Image by The Ocean Cleanup.

Boyan Slat is the genius behind The Ocean Cleanup. He's into his 20s now, so he's getting pretttty old. (Next time someone complains about "kids these days," share this story with them.)

He was on a diving trip in Greece in 2011 — you know, when he was around 16 — and was astounded by the amount of plastic he came across, wondering why nobody had cleaned it up.

Instead of waiting for someone to fix it, Slat came up with an idea himself, which he presented in 2012. In 2013, he began leading an international team of 100 engineers and scientists, and in 2014, they raised $2.2 million in crowdfunding.

And here we are today!

This year, we're going to learn exactly how quickly our oceans can be cleaned up.

A year ago, it was still in development. Now, it's happening. Imagine if it all goes according to plan! We could have cleaner oceans, healthier wildlife, and save money.

It's so great to see The Ocean Cleanup in action because pretty soon this ugliness that fills our oceans...

Image by The Ocean Cleanup.

...will be replaced by this thing of beauty!

Image by The Ocean Cleanup.

Of course, plastics aren't the only oil-based threat to the ocean. There's also, you know, literal oil.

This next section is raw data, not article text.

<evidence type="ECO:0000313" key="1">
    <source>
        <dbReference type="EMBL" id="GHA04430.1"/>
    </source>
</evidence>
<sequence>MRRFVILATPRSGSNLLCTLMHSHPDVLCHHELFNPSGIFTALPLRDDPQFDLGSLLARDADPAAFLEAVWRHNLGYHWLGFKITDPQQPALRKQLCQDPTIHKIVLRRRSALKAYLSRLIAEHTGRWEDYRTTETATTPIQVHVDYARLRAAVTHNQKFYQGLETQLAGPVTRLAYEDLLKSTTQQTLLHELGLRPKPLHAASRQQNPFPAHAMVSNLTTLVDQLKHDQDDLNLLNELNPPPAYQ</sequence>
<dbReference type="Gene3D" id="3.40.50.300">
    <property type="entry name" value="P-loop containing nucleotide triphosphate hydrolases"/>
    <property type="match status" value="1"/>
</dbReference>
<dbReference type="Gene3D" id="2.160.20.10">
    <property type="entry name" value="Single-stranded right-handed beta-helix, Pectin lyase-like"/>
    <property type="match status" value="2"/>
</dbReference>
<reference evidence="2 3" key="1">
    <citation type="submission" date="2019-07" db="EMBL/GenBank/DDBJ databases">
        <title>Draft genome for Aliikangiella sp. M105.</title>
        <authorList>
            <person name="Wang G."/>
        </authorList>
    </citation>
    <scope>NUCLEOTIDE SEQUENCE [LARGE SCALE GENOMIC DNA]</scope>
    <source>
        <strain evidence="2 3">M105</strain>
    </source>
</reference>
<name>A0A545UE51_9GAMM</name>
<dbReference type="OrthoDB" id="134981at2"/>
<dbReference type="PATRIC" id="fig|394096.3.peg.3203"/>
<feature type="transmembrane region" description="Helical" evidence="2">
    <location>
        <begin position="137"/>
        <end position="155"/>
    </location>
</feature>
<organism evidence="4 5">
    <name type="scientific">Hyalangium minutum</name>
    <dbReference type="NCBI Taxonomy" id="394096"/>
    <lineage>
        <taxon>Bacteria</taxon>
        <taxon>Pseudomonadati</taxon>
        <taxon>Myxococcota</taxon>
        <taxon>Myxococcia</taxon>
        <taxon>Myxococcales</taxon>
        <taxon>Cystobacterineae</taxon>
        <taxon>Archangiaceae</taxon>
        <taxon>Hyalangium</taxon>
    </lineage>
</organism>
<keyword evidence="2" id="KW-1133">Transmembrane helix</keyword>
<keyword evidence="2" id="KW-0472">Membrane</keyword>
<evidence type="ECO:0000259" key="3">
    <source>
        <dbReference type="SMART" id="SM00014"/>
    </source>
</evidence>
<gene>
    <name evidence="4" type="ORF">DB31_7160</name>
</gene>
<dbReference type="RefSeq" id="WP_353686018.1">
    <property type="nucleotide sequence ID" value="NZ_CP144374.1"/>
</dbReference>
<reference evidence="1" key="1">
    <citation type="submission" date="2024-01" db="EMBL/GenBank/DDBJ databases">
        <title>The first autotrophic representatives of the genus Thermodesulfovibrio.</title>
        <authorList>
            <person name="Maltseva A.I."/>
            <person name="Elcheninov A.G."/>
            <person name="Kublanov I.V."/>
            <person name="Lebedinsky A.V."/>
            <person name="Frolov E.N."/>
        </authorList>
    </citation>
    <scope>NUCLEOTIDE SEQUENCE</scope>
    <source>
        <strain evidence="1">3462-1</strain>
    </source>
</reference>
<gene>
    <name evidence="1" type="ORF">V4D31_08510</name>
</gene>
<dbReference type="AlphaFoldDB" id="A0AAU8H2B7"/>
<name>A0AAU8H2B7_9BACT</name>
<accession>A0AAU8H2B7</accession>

Most plastics are made from petroleum taken from the core of the Earth. And while petroleum certainly makes a mess in its processed form, it's easier to separate solid plastics from water than raw, liquid petroleum.

This is especially true when that dangerous liquid is spewing from the Earth at uncontrollable rates, as tends to happen when we start drilling underwater.

If you want to help protect the oceans from more damage by fossil fuels, you can start by signing this petition to support America's Clean Power Plan — because there's no giant Ocean Cleanup rig that can clean the oil that will spill into our oceans.

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Watch the full story:

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Anne Owens and Luke Redito / Wikimedia Commons